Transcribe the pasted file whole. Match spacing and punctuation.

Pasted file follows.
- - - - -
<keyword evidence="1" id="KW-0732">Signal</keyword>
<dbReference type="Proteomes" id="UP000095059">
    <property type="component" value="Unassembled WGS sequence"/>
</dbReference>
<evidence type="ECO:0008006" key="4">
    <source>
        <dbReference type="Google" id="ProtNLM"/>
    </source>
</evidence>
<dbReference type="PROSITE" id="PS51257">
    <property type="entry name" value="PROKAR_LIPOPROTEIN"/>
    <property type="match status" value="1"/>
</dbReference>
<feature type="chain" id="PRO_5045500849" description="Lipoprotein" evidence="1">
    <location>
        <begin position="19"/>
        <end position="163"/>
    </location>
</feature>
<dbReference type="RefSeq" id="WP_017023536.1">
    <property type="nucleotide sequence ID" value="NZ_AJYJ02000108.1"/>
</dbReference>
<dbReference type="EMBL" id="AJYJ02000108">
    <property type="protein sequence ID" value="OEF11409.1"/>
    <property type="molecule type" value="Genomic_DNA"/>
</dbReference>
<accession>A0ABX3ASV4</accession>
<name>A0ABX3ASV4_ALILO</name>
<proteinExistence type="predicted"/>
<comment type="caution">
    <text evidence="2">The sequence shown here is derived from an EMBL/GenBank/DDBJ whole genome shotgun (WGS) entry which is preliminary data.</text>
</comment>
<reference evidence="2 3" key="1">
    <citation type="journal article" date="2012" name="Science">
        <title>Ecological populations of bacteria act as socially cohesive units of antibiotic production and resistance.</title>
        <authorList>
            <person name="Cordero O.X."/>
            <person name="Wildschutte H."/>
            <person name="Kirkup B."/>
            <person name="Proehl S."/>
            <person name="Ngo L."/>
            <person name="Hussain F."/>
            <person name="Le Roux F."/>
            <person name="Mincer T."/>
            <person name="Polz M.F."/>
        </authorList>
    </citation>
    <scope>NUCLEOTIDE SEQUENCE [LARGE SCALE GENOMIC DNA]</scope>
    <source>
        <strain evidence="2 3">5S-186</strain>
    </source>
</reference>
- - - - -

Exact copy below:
<keyword evidence="1" id="KW-0732">Signal</keyword>
<dbReference type="Proteomes" id="UP000095059">
    <property type="component" value="Unassembled WGS sequence"/>
</dbReference>
<evidence type="ECO:0008006" key="4">
    <source>
        <dbReference type="Google" id="ProtNLM"/>
    </source>
</evidence>
<dbReference type="PROSITE" id="PS51257">
    <property type="entry name" value="PROKAR_LIPOPROTEIN"/>
    <property type="match status" value="1"/>
</dbReference>
<feature type="chain" id="PRO_5045500849" description="Lipoprotein" evidence="1">
    <location>
        <begin position="19"/>
        <end position="163"/>
    </location>
</feature>
<dbReference type="RefSeq" id="WP_017023536.1">
    <property type="nucleotide sequence ID" value="NZ_AJYJ02000108.1"/>
</dbReference>
<dbReference type="EMBL" id="AJYJ02000108">
    <property type="protein sequence ID" value="OEF11409.1"/>
    <property type="molecule type" value="Genomic_DNA"/>
</dbReference>
<accession>A0ABX3ASV4</accession>
<name>A0ABX3ASV4_ALILO</name>
<proteinExistence type="predicted"/>
<comment type="caution">
    <text evidence="2">The sequence shown here is derived from an EMBL/GenBank/DDBJ whole genome shotgun (WGS) entry which is preliminary data.</text>
</comment>
<reference evidence="2 3" key="1">
    <citation type="journal article" date="2012" name="Science">
        <title>Ecological populations of bacteria act as socially cohesive units of antibiotic production and resistance.</title>
        <authorList>
            <person name="Cordero O.X."/>
            <person name="Wildschutte H."/>
            <person name="Kirkup B."/>
            <person name="Proehl S."/>
            <person name="Ngo L."/>
            <person name="Hussain F."/>
            <person name="Le Roux F."/>
            <person name="Mincer T."/>
            <person name="Polz M.F."/>
        </authorList>
    </citation>
    <scope>NUCLEOTIDE SEQUENCE [LARGE SCALE GENOMIC DNA]</scope>
    <source>
        <strain evidence="2 3">5S-186</strain>
    </source>
</reference>